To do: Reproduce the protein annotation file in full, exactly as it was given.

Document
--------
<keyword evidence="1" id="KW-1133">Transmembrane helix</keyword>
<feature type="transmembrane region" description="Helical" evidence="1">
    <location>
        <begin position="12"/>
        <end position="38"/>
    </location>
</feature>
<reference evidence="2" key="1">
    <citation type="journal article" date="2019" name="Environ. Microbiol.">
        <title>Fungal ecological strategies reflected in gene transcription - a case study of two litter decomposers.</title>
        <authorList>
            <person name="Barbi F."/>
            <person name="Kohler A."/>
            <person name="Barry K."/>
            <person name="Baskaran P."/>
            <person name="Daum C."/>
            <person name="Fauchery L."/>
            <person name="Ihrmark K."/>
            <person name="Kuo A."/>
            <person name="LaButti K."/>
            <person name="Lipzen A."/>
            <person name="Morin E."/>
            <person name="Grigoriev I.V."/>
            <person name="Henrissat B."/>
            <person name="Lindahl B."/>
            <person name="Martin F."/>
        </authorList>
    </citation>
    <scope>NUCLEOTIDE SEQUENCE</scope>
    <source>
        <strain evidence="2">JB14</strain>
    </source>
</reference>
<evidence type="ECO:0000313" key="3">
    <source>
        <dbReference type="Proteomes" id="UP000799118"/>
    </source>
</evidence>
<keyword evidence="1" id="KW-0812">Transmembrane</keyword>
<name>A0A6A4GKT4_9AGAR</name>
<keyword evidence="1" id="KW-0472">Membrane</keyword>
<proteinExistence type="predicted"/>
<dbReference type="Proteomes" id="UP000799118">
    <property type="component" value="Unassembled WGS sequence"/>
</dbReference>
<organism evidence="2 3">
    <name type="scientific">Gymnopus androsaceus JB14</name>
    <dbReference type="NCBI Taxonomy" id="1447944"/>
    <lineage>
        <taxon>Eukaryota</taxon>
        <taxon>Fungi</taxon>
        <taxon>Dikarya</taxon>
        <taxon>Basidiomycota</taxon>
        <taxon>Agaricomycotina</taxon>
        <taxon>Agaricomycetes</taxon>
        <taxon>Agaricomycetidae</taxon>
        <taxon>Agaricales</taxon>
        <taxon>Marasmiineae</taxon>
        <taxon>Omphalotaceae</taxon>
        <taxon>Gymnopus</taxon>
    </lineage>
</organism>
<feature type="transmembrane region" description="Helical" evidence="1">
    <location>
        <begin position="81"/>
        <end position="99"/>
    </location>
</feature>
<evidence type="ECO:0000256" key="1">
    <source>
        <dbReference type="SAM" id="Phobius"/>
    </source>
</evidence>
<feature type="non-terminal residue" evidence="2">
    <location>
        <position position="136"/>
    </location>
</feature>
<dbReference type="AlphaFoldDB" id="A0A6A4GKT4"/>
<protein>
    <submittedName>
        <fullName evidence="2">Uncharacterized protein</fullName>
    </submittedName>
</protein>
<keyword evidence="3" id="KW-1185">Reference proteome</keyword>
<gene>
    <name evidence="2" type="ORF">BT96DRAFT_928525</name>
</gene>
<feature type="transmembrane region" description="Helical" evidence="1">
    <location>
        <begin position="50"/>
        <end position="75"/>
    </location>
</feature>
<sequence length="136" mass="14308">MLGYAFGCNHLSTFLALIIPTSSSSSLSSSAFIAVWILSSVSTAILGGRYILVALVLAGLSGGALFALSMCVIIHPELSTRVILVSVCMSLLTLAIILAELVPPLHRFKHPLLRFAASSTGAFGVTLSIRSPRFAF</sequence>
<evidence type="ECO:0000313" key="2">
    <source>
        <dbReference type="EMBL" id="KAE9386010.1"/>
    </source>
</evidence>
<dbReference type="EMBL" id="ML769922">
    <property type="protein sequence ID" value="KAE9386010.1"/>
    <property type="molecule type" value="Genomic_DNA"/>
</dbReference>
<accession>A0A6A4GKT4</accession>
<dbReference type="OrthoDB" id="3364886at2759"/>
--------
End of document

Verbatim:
<keyword evidence="1" id="KW-1133">Transmembrane helix</keyword>
<feature type="transmembrane region" description="Helical" evidence="1">
    <location>
        <begin position="12"/>
        <end position="38"/>
    </location>
</feature>
<reference evidence="2" key="1">
    <citation type="journal article" date="2019" name="Environ. Microbiol.">
        <title>Fungal ecological strategies reflected in gene transcription - a case study of two litter decomposers.</title>
        <authorList>
            <person name="Barbi F."/>
            <person name="Kohler A."/>
            <person name="Barry K."/>
            <person name="Baskaran P."/>
            <person name="Daum C."/>
            <person name="Fauchery L."/>
            <person name="Ihrmark K."/>
            <person name="Kuo A."/>
            <person name="LaButti K."/>
            <person name="Lipzen A."/>
            <person name="Morin E."/>
            <person name="Grigoriev I.V."/>
            <person name="Henrissat B."/>
            <person name="Lindahl B."/>
            <person name="Martin F."/>
        </authorList>
    </citation>
    <scope>NUCLEOTIDE SEQUENCE</scope>
    <source>
        <strain evidence="2">JB14</strain>
    </source>
</reference>
<evidence type="ECO:0000313" key="3">
    <source>
        <dbReference type="Proteomes" id="UP000799118"/>
    </source>
</evidence>
<keyword evidence="1" id="KW-0812">Transmembrane</keyword>
<name>A0A6A4GKT4_9AGAR</name>
<keyword evidence="1" id="KW-0472">Membrane</keyword>
<proteinExistence type="predicted"/>
<dbReference type="Proteomes" id="UP000799118">
    <property type="component" value="Unassembled WGS sequence"/>
</dbReference>
<organism evidence="2 3">
    <name type="scientific">Gymnopus androsaceus JB14</name>
    <dbReference type="NCBI Taxonomy" id="1447944"/>
    <lineage>
        <taxon>Eukaryota</taxon>
        <taxon>Fungi</taxon>
        <taxon>Dikarya</taxon>
        <taxon>Basidiomycota</taxon>
        <taxon>Agaricomycotina</taxon>
        <taxon>Agaricomycetes</taxon>
        <taxon>Agaricomycetidae</taxon>
        <taxon>Agaricales</taxon>
        <taxon>Marasmiineae</taxon>
        <taxon>Omphalotaceae</taxon>
        <taxon>Gymnopus</taxon>
    </lineage>
</organism>
<feature type="transmembrane region" description="Helical" evidence="1">
    <location>
        <begin position="81"/>
        <end position="99"/>
    </location>
</feature>
<evidence type="ECO:0000256" key="1">
    <source>
        <dbReference type="SAM" id="Phobius"/>
    </source>
</evidence>
<feature type="non-terminal residue" evidence="2">
    <location>
        <position position="136"/>
    </location>
</feature>
<dbReference type="AlphaFoldDB" id="A0A6A4GKT4"/>
<protein>
    <submittedName>
        <fullName evidence="2">Uncharacterized protein</fullName>
    </submittedName>
</protein>
<keyword evidence="3" id="KW-1185">Reference proteome</keyword>
<gene>
    <name evidence="2" type="ORF">BT96DRAFT_928525</name>
</gene>
<feature type="transmembrane region" description="Helical" evidence="1">
    <location>
        <begin position="50"/>
        <end position="75"/>
    </location>
</feature>
<sequence length="136" mass="14308">MLGYAFGCNHLSTFLALIIPTSSSSSLSSSAFIAVWILSSVSTAILGGRYILVALVLAGLSGGALFALSMCVIIHPELSTRVILVSVCMSLLTLAIILAELVPPLHRFKHPLLRFAASSTGAFGVTLSIRSPRFAF</sequence>
<evidence type="ECO:0000313" key="2">
    <source>
        <dbReference type="EMBL" id="KAE9386010.1"/>
    </source>
</evidence>
<dbReference type="EMBL" id="ML769922">
    <property type="protein sequence ID" value="KAE9386010.1"/>
    <property type="molecule type" value="Genomic_DNA"/>
</dbReference>
<accession>A0A6A4GKT4</accession>
<dbReference type="OrthoDB" id="3364886at2759"/>